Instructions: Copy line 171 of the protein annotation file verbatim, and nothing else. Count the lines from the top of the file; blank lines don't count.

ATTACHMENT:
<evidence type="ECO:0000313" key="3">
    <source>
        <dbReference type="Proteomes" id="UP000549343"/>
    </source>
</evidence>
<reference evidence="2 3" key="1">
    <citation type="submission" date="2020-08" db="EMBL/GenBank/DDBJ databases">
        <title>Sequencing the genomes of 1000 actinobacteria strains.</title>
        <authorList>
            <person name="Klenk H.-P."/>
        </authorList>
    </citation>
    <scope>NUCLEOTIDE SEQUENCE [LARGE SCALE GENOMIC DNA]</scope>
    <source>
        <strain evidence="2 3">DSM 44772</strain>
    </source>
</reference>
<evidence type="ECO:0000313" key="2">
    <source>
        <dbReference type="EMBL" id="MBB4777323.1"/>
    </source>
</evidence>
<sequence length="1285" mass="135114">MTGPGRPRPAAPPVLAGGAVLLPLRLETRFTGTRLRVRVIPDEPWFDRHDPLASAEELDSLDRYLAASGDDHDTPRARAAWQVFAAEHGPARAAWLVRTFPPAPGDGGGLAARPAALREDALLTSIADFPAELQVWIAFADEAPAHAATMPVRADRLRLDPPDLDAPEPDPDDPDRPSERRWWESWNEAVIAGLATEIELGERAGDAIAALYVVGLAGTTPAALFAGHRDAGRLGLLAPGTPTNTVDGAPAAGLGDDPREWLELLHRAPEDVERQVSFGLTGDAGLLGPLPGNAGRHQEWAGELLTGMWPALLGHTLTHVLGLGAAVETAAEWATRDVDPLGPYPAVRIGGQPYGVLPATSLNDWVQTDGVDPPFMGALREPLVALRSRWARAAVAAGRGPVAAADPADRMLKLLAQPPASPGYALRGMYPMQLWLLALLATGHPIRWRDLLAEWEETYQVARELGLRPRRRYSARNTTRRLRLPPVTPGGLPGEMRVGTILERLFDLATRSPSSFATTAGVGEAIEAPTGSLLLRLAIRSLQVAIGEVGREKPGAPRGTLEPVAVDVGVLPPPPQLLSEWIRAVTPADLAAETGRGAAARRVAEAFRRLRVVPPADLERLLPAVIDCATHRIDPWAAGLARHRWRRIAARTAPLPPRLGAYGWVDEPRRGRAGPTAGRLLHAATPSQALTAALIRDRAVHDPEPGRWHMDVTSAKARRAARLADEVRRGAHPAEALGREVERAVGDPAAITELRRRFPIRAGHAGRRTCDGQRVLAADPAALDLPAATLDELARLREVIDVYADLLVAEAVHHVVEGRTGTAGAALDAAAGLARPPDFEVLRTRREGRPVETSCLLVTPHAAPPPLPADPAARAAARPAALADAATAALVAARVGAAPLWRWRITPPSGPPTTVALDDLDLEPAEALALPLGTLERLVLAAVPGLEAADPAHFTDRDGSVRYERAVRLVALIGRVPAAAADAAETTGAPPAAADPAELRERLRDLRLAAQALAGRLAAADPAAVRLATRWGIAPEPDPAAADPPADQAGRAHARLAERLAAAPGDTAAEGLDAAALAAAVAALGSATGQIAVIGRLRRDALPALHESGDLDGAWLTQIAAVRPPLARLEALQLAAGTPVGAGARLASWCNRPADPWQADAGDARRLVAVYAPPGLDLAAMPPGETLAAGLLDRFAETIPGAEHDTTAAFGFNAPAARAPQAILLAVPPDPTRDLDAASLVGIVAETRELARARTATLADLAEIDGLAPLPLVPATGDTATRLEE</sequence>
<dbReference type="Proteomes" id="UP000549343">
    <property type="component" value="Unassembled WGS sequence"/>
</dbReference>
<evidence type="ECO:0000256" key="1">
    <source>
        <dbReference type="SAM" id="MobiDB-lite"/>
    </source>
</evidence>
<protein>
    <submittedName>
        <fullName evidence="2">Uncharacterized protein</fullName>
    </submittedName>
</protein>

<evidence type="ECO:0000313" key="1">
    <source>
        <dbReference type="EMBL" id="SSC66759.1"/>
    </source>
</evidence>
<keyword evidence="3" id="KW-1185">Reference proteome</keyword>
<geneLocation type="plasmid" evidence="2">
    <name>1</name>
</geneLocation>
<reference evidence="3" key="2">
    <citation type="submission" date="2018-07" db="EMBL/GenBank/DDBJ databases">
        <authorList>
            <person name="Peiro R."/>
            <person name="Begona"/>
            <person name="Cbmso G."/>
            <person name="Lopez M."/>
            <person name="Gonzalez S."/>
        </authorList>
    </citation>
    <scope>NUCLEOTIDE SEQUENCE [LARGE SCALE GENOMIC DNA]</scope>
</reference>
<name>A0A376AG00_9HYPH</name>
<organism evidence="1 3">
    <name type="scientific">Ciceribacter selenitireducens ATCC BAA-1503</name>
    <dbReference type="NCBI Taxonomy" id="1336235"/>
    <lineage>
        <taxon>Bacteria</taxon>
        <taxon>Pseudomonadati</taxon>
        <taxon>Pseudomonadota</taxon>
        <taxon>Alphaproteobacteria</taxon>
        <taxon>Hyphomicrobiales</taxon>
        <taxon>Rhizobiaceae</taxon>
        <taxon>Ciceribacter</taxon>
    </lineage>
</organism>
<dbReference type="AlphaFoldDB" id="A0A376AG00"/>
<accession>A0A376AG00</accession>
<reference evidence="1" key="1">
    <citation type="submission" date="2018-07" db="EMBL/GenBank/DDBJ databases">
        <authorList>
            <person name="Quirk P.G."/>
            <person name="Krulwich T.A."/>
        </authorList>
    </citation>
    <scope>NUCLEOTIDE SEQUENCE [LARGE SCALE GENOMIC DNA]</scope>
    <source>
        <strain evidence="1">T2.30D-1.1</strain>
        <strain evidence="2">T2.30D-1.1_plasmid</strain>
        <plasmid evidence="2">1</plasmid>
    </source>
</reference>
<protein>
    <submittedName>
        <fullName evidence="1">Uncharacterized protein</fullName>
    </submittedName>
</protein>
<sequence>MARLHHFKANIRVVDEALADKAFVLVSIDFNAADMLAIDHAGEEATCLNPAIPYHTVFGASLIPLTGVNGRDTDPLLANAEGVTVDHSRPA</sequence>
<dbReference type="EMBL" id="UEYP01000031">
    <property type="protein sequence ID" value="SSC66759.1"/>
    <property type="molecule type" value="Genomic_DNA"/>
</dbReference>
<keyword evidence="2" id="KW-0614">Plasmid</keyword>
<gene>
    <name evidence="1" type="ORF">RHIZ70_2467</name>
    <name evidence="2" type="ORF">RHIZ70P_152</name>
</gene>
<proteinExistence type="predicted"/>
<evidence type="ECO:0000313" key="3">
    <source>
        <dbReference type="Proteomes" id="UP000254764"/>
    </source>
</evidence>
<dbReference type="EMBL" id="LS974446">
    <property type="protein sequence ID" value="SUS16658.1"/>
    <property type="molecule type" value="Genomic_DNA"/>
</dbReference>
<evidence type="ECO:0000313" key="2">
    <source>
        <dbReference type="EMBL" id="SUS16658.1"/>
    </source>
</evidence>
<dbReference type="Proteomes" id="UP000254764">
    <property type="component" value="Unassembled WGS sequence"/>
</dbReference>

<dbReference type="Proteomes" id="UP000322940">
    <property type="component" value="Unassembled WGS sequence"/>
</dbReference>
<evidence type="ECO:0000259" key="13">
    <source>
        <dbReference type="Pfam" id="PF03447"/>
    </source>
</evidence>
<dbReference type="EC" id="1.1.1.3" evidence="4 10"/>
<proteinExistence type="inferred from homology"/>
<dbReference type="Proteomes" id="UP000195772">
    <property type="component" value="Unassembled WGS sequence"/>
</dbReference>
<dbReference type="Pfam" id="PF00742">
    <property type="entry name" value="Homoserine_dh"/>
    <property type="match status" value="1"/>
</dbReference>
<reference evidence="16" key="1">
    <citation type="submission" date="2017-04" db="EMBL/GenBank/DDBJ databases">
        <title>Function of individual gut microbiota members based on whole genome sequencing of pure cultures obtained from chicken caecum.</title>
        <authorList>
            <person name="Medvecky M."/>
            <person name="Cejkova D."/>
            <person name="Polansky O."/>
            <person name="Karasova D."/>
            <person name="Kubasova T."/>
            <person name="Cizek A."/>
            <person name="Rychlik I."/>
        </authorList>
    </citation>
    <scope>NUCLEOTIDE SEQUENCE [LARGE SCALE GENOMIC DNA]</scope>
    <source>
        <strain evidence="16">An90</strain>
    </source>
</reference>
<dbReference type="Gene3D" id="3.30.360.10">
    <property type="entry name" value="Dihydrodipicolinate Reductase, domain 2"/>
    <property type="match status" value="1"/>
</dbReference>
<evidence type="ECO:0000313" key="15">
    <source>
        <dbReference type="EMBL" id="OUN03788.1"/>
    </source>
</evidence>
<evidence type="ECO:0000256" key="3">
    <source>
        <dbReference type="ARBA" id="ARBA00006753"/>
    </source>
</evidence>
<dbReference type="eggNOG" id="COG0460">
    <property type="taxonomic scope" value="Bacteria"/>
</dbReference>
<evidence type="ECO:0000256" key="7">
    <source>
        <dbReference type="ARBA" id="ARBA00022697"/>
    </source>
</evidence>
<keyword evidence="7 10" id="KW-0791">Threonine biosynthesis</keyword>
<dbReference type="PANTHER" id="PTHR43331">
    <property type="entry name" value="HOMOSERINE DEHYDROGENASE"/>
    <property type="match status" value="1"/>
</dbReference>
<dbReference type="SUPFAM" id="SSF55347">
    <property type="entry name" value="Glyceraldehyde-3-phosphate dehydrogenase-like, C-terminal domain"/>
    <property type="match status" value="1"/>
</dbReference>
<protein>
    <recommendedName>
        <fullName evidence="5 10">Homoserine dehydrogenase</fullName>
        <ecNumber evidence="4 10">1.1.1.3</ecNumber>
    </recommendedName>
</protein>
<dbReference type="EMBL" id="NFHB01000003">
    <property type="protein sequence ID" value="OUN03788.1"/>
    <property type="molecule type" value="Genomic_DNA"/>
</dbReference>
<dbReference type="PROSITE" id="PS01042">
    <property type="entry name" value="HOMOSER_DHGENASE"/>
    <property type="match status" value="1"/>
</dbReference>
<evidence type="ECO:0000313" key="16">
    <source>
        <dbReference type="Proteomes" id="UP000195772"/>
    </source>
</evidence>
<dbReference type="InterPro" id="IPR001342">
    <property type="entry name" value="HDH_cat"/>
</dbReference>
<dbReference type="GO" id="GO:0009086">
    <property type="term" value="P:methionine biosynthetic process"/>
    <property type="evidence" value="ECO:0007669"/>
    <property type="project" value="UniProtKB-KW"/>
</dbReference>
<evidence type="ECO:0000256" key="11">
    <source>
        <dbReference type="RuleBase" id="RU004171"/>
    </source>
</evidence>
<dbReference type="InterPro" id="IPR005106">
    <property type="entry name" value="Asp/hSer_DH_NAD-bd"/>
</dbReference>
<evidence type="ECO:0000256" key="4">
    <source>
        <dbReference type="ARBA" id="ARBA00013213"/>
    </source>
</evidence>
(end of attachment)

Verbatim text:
    <property type="taxonomic scope" value="Bacteria"/>